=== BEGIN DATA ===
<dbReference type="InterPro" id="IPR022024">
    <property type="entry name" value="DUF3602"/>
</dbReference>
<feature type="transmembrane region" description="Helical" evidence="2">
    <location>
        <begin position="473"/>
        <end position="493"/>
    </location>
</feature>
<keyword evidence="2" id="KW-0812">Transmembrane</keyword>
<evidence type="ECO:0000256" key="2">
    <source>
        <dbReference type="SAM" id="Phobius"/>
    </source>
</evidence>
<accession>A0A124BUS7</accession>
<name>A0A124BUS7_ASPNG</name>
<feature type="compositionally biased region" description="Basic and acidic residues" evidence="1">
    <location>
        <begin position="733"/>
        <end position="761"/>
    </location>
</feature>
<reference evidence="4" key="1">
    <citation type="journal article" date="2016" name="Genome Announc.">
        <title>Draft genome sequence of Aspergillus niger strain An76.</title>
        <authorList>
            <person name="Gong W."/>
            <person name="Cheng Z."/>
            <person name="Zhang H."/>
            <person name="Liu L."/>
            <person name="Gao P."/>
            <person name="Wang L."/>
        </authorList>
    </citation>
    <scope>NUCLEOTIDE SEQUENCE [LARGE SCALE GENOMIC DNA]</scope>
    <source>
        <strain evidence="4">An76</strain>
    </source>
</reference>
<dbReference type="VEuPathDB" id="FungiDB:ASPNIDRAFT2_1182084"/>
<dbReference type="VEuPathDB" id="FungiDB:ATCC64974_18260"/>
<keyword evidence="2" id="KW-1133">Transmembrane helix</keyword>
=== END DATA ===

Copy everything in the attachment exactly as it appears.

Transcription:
<dbReference type="InterPro" id="IPR022024">
    <property type="entry name" value="DUF3602"/>
</dbReference>
<feature type="transmembrane region" description="Helical" evidence="2">
    <location>
        <begin position="473"/>
        <end position="493"/>
    </location>
</feature>
<keyword evidence="2" id="KW-0812">Transmembrane</keyword>
<evidence type="ECO:0000256" key="2">
    <source>
        <dbReference type="SAM" id="Phobius"/>
    </source>
</evidence>
<accession>A0A124BUS7</accession>
<name>A0A124BUS7_ASPNG</name>
<feature type="compositionally biased region" description="Basic and acidic residues" evidence="1">
    <location>
        <begin position="733"/>
        <end position="761"/>
    </location>
</feature>
<reference evidence="4" key="1">
    <citation type="journal article" date="2016" name="Genome Announc.">
        <title>Draft genome sequence of Aspergillus niger strain An76.</title>
        <authorList>
            <person name="Gong W."/>
            <person name="Cheng Z."/>
            <person name="Zhang H."/>
            <person name="Liu L."/>
            <person name="Gao P."/>
            <person name="Wang L."/>
        </authorList>
    </citation>
    <scope>NUCLEOTIDE SEQUENCE [LARGE SCALE GENOMIC DNA]</scope>
    <source>
        <strain evidence="4">An76</strain>
    </source>
</reference>
<dbReference type="VEuPathDB" id="FungiDB:ASPNIDRAFT2_1182084"/>
<dbReference type="VEuPathDB" id="FungiDB:ATCC64974_18260"/>
<keyword evidence="2" id="KW-1133">Transmembrane helix</keyword>